T. T. T.
Put up in a place
where it's easy to see
the cryptic admonishment
T. T. T.
When you feel how depressingly
slowly you climb,
it's well to remember that
Things Take Time.
31 Jan 2007
Looking South from the Entry through the Great Room
Morning dawns on a fresh snowfall
This month we are introducing a slightly different format for our
The primary benefit of this new format is that it gave Gary an excuse to
hack on the tools he uses to generate the standard form.
We think it looks and reads better on a wider variety of screen sizes as
El Niño is responsible for those huge snow storms in Colorado and
Whatever the reason,
it means we are not getting as much snow as normal.
The snow situation is better than
two years ago
We are somewhat schizophrenic about this;
on the one hand,
we would like to get in some good skiing this year,
but we don't want snow to delay construction.
things are moving more quickly now,
although it did not seem that way at the beginning of the month.
Our progress now is at or beyond where we were in May 2005,
as illustrated in
New Year's Day:
Gary celebrated by putting on his climbing boots and
12 point crampons
to shovel the
late December snow
off the Main House roof so the carpenters could get right to work
finishing plywood on the North side the next day.
The otherwise impossibly slippery snow and ice on the
of the roof was no challenge with crampons but Pauline insisted on
standing by just in case.
After clearing the roof,
we ran the snow plow along the side of the house to leave a clear work
With the roof cleared of snow,
the carpenters did not need special footwear.
Before mid-day of January 3rd they had finished the North side of the
Carpenters Adam and Lars worked on joining the Entry roof to the main
roof while Phil and Brian worked on the eave and soffit details of the
04 Jan 2007:
We woke early to find that it had snowed again.
We were out by sunrise to plow the road and shovel snow from
the parts of the house the carpenters were using.
Gary donned his crampons again to shovel snow off the
remainder of the roof as Adam and Lars started putting
plywood on the Entry roof.
05 Jan 2007:
It snowed again!
We rose early to eat breakfast and by the start of
we were shovelling snow out of the house,
finishing all but the roof as the workmen arrived.
That allowed us to make it to Bridger Bowl before the lifts
opened and get in about 10 runs before lunch.
The day turned windy and cleared the snow off the roof for
One fine Saturday after a 4" snowfall,
we shovelled to an audience of almost 200 elk,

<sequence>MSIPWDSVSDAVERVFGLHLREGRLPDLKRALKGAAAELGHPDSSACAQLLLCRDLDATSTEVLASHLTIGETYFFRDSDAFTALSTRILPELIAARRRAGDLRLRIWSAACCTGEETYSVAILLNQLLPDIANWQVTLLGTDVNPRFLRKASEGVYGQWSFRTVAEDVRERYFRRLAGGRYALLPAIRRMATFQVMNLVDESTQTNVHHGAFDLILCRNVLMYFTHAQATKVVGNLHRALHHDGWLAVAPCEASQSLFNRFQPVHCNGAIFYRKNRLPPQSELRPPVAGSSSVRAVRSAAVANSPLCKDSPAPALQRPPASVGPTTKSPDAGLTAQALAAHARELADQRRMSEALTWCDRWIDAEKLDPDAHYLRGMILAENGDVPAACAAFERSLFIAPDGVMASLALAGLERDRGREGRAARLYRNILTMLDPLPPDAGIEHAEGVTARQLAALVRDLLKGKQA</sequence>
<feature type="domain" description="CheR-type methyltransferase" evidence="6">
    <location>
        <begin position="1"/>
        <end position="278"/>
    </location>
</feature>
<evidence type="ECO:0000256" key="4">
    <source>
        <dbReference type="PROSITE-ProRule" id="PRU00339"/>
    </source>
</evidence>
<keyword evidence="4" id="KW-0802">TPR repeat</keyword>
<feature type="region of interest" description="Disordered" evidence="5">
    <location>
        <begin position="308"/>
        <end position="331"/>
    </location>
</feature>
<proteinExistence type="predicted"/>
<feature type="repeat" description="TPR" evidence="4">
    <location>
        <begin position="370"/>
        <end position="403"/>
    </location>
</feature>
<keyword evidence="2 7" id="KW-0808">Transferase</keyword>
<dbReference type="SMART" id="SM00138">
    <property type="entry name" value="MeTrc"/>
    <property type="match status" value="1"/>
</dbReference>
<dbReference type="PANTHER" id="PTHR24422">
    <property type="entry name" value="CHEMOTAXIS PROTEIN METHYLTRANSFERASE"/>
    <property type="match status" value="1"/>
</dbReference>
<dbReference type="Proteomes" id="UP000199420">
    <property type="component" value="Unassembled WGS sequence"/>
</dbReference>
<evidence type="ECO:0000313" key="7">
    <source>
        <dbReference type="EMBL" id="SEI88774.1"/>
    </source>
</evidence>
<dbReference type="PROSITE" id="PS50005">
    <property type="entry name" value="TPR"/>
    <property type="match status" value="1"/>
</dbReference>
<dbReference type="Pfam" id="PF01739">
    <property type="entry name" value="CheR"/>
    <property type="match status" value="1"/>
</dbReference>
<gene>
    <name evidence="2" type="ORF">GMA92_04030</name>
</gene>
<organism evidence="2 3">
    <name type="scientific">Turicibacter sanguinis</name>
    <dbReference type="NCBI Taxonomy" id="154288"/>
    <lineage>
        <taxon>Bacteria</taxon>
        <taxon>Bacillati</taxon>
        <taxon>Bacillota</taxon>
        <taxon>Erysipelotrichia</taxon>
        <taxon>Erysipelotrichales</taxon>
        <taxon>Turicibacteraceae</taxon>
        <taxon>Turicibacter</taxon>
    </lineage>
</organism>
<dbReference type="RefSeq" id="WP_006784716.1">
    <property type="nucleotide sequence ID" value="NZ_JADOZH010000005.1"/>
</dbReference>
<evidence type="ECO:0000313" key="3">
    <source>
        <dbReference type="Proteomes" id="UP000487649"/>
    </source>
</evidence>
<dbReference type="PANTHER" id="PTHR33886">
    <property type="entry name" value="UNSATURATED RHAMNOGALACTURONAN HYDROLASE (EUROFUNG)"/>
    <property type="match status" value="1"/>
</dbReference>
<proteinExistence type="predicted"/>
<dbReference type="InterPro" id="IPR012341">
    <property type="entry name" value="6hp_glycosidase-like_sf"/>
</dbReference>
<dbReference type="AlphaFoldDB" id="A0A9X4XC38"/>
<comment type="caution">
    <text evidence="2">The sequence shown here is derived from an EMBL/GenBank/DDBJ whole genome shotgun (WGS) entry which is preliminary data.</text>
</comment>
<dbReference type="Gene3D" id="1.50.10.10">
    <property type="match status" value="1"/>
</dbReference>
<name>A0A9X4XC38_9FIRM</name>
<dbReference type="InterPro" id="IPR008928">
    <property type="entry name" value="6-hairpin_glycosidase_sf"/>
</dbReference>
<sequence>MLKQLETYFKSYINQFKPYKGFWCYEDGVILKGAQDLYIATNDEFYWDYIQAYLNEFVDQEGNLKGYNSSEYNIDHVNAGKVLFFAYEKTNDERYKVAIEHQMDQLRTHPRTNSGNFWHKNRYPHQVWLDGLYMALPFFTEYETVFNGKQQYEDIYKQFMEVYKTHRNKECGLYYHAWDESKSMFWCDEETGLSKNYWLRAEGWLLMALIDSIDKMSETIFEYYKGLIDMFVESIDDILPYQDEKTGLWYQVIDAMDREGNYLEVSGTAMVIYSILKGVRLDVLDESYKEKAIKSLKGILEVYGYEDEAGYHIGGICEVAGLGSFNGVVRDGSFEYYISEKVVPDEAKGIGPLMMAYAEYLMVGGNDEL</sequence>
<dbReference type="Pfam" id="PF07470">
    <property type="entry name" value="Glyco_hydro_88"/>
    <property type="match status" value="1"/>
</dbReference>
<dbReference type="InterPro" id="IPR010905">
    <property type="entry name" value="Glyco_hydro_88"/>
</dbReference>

seen in the accompanying telephoto shot taken from the South Patio.
Pumpkin tried to herd them,
but a couple of bulls stationed themselves between the herd and her.
We finally leashed her to one of the pillars in the house for fear that
the bulls would get aggressive.
The elk hung around for several days,
much to Pumpkin's dismay.
[Note: bare spots at lower left are where elk pawed down to get grass.]
21 January 2007:
The shovelling pattern repeated periodically through the month.
We lost about 3 days of work to snow,
wind or extreme cold.
Clearing the inside of the house got to be less work as more plywood was
put on the roof;
we put plastic sheeting over the windows to help keep snow out of those
the roof itself became a real workout due to all the walking up and down
the sloped roof needed to clear the increased area.
One last clearing effort on the 21st followed by good weather meant the
metal panels could be applied to the North side of the roof and timbers
placed for the Great Room.
Main House Progress
31 Jan 2007:
The good weather finally broke with a 4" snowfall of light
The workmen called to say they wanted to get going in spite
of the snow and 12°F cold,
but they would be a little late.
That gave us time to have breakfast and still get most of
the shovelling done by the time they arrived.
We're hoping sun and wind will take care of the snow on the
finished portions of the South roof.
The recent lack of snow combined with wind and warm
temperatures has resulted in very poor ski conditions at
We haven't done much skiing in the past couple of weeks.
4" of light powder over ice and rocks is not enough to
improve the skiing situation.
We stayed home a lot;